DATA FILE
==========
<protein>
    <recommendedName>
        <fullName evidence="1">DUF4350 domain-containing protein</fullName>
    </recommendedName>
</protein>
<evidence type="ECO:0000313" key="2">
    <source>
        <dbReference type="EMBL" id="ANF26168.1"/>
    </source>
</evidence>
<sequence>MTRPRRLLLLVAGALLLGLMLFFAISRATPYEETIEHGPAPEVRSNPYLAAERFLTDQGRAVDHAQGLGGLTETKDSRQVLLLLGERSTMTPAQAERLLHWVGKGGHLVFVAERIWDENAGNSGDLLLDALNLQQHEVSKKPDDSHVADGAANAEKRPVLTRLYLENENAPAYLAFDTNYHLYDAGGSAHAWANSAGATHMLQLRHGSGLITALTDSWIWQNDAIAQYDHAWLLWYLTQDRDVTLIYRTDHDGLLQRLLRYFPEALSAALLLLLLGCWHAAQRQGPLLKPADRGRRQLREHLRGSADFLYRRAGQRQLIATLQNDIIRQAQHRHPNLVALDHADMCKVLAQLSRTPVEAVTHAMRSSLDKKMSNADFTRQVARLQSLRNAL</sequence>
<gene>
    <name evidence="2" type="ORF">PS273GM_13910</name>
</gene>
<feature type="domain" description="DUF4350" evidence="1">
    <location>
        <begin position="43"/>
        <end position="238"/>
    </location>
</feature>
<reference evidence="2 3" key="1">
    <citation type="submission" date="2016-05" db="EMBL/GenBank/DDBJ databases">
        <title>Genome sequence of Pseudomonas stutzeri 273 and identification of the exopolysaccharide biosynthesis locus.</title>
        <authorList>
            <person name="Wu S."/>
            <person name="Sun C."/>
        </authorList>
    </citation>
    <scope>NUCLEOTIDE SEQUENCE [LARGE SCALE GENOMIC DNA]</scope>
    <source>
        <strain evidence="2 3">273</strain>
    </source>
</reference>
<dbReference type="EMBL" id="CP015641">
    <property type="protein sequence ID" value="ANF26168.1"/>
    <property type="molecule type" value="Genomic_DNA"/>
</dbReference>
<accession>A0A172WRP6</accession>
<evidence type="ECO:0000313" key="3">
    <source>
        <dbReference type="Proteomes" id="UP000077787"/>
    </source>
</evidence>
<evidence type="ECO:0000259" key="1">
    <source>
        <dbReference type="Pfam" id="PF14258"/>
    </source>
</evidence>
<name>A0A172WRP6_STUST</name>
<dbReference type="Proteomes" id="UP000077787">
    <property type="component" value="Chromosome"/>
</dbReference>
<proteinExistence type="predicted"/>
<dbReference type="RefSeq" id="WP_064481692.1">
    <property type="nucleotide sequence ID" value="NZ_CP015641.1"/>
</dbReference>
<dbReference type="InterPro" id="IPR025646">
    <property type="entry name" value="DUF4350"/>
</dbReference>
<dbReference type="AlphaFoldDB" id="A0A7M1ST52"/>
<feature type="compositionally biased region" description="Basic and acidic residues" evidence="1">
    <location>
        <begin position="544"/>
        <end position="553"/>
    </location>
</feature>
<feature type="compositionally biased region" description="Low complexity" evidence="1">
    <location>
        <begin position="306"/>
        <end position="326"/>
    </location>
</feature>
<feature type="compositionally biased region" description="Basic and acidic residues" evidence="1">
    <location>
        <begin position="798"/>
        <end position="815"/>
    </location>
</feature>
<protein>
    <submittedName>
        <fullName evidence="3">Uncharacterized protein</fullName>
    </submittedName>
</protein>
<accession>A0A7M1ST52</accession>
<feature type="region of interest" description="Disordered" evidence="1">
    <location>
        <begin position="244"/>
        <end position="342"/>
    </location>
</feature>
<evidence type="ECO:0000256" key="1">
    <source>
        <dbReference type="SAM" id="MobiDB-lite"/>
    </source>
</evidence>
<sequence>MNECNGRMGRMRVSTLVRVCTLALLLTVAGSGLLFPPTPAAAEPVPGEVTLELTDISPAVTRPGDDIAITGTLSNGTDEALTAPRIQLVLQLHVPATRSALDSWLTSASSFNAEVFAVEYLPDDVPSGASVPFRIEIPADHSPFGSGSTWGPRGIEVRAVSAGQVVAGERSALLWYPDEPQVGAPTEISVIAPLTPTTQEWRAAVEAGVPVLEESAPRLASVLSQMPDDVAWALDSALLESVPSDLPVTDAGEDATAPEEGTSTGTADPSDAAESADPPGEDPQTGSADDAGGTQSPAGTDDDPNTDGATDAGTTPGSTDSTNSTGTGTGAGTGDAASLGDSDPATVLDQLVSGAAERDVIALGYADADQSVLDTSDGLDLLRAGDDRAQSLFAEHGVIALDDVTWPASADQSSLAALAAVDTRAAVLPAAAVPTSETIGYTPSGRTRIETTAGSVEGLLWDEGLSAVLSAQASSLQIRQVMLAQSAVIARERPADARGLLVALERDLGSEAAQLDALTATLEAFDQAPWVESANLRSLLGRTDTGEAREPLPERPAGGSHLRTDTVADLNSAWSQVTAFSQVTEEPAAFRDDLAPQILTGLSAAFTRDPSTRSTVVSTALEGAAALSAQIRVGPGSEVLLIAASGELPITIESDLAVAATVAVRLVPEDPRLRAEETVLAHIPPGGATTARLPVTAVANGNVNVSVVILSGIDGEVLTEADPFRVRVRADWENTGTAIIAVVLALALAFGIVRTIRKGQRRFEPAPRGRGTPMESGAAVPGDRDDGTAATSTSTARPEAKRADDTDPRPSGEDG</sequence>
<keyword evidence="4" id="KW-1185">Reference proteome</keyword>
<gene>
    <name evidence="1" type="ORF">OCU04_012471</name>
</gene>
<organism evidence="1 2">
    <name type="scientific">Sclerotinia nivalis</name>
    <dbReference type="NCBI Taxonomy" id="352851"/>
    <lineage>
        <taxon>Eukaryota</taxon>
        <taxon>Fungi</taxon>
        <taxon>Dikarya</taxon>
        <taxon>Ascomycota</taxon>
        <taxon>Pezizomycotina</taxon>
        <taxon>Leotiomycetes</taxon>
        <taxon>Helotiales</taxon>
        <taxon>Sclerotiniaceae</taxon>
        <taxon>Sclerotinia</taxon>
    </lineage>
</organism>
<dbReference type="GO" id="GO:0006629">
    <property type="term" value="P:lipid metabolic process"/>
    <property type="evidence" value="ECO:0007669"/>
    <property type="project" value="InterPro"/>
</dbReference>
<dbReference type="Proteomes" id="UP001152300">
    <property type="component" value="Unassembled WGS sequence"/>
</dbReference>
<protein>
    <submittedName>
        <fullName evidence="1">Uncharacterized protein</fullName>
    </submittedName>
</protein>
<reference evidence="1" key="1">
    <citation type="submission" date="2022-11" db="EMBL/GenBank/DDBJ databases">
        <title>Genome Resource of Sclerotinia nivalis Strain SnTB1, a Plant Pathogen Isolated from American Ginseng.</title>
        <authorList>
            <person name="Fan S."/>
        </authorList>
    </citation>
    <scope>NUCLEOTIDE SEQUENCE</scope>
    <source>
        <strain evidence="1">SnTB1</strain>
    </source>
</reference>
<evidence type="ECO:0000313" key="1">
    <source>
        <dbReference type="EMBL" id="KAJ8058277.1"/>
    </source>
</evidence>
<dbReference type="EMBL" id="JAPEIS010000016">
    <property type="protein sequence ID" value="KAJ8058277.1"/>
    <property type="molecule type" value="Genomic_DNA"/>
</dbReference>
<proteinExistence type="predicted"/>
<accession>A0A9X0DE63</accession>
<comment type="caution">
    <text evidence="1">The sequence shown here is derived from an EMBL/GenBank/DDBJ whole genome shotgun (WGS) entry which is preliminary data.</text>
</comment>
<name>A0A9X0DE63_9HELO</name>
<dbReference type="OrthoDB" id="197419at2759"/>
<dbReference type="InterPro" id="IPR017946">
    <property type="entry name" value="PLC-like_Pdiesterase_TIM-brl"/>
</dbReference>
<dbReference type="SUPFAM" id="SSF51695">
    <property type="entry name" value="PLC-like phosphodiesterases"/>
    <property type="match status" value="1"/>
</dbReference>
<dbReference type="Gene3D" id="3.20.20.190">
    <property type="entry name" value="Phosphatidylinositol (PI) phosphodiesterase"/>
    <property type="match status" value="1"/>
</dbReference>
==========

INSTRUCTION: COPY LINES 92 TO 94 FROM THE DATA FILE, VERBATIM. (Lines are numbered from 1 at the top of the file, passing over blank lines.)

    <source>
        <dbReference type="SAM" id="MobiDB-lite"/>
    </source>